### scorpion_guy's blog

By scorpion_guy, history, 2 years ago, I gave a hiring contest yesterday. These are 2 questions i couldn't solve which I think were good problems. If you have any approach to solve these questions within given constraints, Please help.

Q1. Given an N*M matrix with k number of black cells in it. You have to find number of distinct paths from top left (1*1) corner to bottom right corner (n*m) such that each path has atleast one black cell in it. From position (x,y) you can go to (x+1,y) or (x,y+1) only. Positions of all k black cells in matrix are given in input.

N -> number of rows, m -> number of columns, k -> number of black cells

1<=N,M<=10^5, 0<=k<=10^3

Q2. Given a string of parenthesis containing either ')' or '(', you can perform three operations as follows : insert : enter any parenthesis anywhere in string remove : remove any parenthesis from anywhere in string replace : toggle the type of parethesis Now you have to balance the given parenthesis string with minimum number of operations. Output the minimum number of operations used to balance the string.

size -> size of string, 1<=size<=10^6

Note : if P,Q both are balanced then PQ is also balanced and (P) is also balanced. Comments (7)
 » when and where did this contest happen??
•  » » Title says 6th march, 19. Where -> Hackerrank.
 » For the first question, it is quite a tough dp problem. But I think that you can solve it by using 2 dp states: What is the number of ways to get from the source to the ith black cell avoiding the first i — 1 black cells? What is the number of ways to get from the ith black cell to the destination? I'll leave you to figure out the transitions.
 » 2 years ago, # | ← Rev. 3 →   Q1. Suppose we want to go freely, as if there is no black cell or if black cells are not important, from an arbitrary position (x, y) to another position (p, q) with x ≤ p and y ≤ q. Then the number of distinct paths is . Now consider the original problem. The path from (1,1) to (N,M) can be broken into 2 stages: going from (1,1) to some black cell without encountering any other black cells before, and then going from that black cell freely to (N,M). Denote f[k], k = 1, 2, ..., K as the number of distinct paths from (1,1) to the black cell k without encountering any other black cells, p[j, k], j = 1, 2, ..., K as the number of distinct paths going freely from black cell j to k. Sort the black cells increasingly by their rows and if two cells are in the same row, by columns. Then f[k] can be computed in O(K2): , where r1, c1 are the row and column of the first black cell in the sorted list. where k > 1. Having f[k] computed, the rest is simply summing up for all k = 1, 2, ..., K the number of distinct paths going from (1,1) to k first, then from k to (N,M).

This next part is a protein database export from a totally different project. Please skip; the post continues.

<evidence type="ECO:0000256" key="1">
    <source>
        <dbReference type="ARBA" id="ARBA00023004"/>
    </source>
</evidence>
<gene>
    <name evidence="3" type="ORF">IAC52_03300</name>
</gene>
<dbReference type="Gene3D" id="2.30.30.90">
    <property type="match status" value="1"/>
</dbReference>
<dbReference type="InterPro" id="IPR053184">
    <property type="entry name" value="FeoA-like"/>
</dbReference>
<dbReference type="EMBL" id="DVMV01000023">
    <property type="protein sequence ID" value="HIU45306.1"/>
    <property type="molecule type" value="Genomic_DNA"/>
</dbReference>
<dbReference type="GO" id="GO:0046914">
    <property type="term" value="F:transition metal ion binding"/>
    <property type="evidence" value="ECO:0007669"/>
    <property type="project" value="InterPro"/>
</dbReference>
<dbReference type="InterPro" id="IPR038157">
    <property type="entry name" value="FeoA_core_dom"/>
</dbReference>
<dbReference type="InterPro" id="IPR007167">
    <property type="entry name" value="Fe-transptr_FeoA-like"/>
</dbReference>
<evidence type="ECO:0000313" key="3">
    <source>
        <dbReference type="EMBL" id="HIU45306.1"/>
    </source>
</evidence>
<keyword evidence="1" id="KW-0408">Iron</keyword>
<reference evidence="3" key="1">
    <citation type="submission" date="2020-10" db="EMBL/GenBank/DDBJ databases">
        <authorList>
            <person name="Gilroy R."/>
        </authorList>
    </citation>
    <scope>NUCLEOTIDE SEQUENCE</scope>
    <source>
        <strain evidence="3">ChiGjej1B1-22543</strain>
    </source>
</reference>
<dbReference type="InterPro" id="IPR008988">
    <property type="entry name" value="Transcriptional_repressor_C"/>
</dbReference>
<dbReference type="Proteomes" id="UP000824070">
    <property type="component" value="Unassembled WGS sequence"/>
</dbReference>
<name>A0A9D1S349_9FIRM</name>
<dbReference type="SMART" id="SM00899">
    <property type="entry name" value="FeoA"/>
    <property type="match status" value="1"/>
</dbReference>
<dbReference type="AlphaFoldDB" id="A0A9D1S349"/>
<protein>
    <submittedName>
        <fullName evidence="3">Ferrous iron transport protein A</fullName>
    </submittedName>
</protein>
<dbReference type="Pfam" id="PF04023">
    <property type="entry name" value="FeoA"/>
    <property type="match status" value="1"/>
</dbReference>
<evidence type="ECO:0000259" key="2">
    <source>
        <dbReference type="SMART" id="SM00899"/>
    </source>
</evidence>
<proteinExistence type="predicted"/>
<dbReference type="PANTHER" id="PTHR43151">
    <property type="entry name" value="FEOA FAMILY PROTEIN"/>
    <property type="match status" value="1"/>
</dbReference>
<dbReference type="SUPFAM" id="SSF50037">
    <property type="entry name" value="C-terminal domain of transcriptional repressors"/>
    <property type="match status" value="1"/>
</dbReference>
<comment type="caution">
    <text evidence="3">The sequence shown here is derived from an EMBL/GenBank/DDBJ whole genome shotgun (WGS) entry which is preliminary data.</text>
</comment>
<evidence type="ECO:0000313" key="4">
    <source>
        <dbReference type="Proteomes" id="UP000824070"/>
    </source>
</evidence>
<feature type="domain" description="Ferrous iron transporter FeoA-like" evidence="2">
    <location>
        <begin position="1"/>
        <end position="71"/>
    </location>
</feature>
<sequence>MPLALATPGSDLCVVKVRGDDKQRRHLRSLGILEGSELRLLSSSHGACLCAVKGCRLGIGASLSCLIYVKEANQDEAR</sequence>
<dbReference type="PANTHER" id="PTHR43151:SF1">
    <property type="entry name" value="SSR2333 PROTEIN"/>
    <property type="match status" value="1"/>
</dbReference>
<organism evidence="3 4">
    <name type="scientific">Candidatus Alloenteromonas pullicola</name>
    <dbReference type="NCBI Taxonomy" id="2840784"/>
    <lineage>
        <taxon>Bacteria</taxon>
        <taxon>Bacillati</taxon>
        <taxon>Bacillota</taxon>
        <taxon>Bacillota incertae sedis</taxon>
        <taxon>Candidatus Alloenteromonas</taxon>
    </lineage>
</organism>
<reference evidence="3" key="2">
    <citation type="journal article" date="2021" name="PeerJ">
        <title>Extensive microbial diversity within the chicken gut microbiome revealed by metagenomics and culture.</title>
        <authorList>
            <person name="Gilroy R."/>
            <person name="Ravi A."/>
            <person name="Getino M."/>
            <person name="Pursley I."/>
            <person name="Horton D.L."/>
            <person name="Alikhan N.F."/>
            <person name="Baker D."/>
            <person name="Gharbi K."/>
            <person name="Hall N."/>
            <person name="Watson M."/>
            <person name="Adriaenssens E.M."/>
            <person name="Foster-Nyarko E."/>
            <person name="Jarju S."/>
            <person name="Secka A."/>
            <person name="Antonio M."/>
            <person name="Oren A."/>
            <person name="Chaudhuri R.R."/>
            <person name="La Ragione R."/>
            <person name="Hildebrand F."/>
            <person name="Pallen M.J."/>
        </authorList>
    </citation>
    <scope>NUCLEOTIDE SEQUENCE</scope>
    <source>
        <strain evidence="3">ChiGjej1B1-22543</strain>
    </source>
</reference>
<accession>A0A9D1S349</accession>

•  » » Hey thank you so much, I now totally understand how to solve this. However in your comment, without considering black cells at all total count of paths from (x,y) to (p,q) given first point occurs first will be (p-x+q-y)C(p-x). I think this is a typo. Thanks for the help.
 » 2 years ago, # | ← Rev. 3 →   Q2. The first step is to remove all the parentheses that are part of a balanced string, which can be done in O(N) where N is the size of the string. We end up with one of the 2 following cases: The string consists of only open or only close parentheses: (((... ( or )))... ). The string consists of both types: )))... )(((... (. Case 1: suppose there are N = 2k parentheses. Toggle the first or the last k parentheses to get a balanced string. The answer is k. If N = 2k + 1, the answer is k + 1.Case 2: solve each part of the two parts in a similar way to case 1.
•  » » Thank you so much.